Rather than recapitulate the article, which I recommend in the strongest terms, I want to fill in one of its gaps. The parallels between both Clinton's words and US deeds in Libya on the one hand, and similar statements by her predecessor (and fellow Boomer) Condoleezza Rice on her watch and the mistakes of the Bush Administration on the other, are simply astonishing. In neither Iraq nor Libya did the US administration have any idea what would happen after the dictator had fallen and relied upon mindless optimism. In both cases, they relied on would-be local "leaders" whose main qualification was speaking English, making their ideas accessible to US policy makers--and in both cases, such leaders, most of whom returned from exile, turned out to have no local support worth mentioning. In both cases elections were designed to establish democracy but instead triggered the fragmentation of the country (as I noticed here when the first elections in Iraq were held.) And in both cases, Rice and Clinton insisted on willfully denying evidence that their policies had been disastrous. In 2006, in the midst of a war between Israel and Lebanon, she insisted on describing the conflict as part of "the birth pangs of a new Middle East," and renounced any attempt to maintain the status quo ante. Donald Rumsfeld had similarly dismissed the chaos in Baghdad that followed the US invasion as a "messy" consequence of a new freedom. Two years ago, Clinton tried to deflect questions about the impact of Qaddafi's fall by complaining about "American impatience," saying that transition to mature democracy "doesn't happen overnight." In one of his periodic laments about the failure of Iraq to make greater progress, President George W. Bush complained that the US could not find the Iraqi Nelson Mandela, the miracle man who would bring democracy and order, because Saddam Hussein had "killed all the Mandelas." The Times reports that State searched futilely for a Libyan Mandela as well.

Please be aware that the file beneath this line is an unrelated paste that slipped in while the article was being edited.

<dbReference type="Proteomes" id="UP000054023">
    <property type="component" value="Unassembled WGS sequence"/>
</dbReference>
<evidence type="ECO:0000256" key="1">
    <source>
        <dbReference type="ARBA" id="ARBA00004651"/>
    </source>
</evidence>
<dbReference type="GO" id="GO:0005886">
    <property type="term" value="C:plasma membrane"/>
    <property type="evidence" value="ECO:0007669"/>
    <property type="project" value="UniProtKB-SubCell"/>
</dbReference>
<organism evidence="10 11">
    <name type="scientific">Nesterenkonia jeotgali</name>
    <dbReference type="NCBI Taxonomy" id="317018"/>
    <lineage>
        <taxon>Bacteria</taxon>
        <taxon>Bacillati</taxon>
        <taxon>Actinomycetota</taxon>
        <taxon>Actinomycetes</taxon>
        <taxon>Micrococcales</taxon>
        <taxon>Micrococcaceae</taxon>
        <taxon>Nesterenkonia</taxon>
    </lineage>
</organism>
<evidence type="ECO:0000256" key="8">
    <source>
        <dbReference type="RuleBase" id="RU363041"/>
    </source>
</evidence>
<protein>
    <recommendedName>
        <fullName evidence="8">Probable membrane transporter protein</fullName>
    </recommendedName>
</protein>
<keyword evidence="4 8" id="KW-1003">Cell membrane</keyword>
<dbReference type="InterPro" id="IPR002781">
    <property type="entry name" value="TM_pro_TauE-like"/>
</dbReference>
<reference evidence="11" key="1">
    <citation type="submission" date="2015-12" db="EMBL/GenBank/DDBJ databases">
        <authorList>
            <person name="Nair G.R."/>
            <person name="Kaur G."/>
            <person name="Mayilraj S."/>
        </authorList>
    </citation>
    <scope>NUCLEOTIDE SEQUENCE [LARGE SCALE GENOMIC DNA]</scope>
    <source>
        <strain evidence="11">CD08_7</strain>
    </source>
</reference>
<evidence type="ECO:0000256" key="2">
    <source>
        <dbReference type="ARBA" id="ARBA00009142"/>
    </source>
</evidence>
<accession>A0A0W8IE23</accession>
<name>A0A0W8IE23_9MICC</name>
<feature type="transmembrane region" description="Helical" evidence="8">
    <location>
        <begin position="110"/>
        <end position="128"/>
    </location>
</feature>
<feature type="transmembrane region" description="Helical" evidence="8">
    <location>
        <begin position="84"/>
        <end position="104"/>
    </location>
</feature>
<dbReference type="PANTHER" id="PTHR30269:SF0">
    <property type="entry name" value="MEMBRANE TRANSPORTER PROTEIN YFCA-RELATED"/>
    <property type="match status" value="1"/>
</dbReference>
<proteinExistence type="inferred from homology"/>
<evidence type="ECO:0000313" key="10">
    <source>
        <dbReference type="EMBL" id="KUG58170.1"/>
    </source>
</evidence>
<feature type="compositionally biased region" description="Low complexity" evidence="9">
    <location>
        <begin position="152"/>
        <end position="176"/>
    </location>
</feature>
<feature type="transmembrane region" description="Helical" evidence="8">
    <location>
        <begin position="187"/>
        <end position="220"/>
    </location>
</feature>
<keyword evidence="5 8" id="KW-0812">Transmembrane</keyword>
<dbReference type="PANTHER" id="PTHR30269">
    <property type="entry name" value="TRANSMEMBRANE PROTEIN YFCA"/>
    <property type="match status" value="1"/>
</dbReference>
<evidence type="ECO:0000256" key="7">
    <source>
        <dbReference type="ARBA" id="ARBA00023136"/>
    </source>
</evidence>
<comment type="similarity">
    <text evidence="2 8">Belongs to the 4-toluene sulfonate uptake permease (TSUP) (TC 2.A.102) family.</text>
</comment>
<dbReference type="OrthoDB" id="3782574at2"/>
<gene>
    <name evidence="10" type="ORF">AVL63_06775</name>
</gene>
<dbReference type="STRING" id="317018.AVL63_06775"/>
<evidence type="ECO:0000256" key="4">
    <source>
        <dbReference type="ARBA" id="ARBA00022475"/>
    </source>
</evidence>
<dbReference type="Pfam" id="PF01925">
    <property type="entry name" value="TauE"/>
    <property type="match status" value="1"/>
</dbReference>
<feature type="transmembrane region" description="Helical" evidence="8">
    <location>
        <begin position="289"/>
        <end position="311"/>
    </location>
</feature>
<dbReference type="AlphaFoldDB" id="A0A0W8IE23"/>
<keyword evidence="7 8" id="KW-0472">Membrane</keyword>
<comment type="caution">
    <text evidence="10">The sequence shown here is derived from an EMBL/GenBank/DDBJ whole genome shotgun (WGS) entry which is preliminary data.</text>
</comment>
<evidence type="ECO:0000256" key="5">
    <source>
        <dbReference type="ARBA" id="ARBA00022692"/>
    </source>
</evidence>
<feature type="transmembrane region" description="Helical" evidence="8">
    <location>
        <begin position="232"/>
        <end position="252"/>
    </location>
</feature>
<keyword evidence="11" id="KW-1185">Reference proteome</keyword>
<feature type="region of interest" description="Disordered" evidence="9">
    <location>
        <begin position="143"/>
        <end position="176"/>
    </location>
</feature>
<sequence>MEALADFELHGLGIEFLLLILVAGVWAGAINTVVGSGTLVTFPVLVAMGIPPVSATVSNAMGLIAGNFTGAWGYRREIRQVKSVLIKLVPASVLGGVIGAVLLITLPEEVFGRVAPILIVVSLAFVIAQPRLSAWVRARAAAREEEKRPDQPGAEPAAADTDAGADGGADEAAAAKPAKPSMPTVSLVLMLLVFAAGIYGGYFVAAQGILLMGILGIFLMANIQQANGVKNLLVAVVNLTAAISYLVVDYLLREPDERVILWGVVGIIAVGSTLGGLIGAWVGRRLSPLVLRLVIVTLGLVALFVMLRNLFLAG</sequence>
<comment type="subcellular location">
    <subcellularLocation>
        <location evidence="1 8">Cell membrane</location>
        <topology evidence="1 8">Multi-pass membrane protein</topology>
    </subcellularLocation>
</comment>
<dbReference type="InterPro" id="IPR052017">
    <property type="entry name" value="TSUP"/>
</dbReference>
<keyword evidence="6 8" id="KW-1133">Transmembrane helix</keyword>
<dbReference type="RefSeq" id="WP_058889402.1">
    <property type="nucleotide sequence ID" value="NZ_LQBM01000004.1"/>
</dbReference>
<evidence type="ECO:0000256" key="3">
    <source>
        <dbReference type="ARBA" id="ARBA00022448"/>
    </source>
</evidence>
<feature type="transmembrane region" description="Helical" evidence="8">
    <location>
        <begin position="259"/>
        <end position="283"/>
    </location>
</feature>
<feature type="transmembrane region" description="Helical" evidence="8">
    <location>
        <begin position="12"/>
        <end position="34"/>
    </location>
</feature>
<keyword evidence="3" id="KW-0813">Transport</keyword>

Clinton, the story shows, lost interest in Libya in her last year as Secretary of State, in large part because she wanted to repeat the experiment yet again in Syria, where Boomers of both parties have criticized President Obama--not a Boomer, and proud of it--for not moving more aggressively against Hafez Assad and not once again putting the prestige of the US and the fate of a nation in the hands of mythical "good guy" rebels. President Obama, the Times story shows, has some good instincts about intervention, but as he showed in Afghanistan as well, he has an unfortunate tendency to compromise with more aggressive, older subordinates, leaving him, often, with the worst of both worlds. Since leaving office, Clinton has explicitly repudiated Obama's maxim, "don't do stupid stuff," as a guide to the foreign policy of a great power, which, she argues, needs a better "organizing principle." At the same time, she has blamed the President for the decision on Libya. Like George W. Bush, she is utterly incapable of ever admitting a mistake.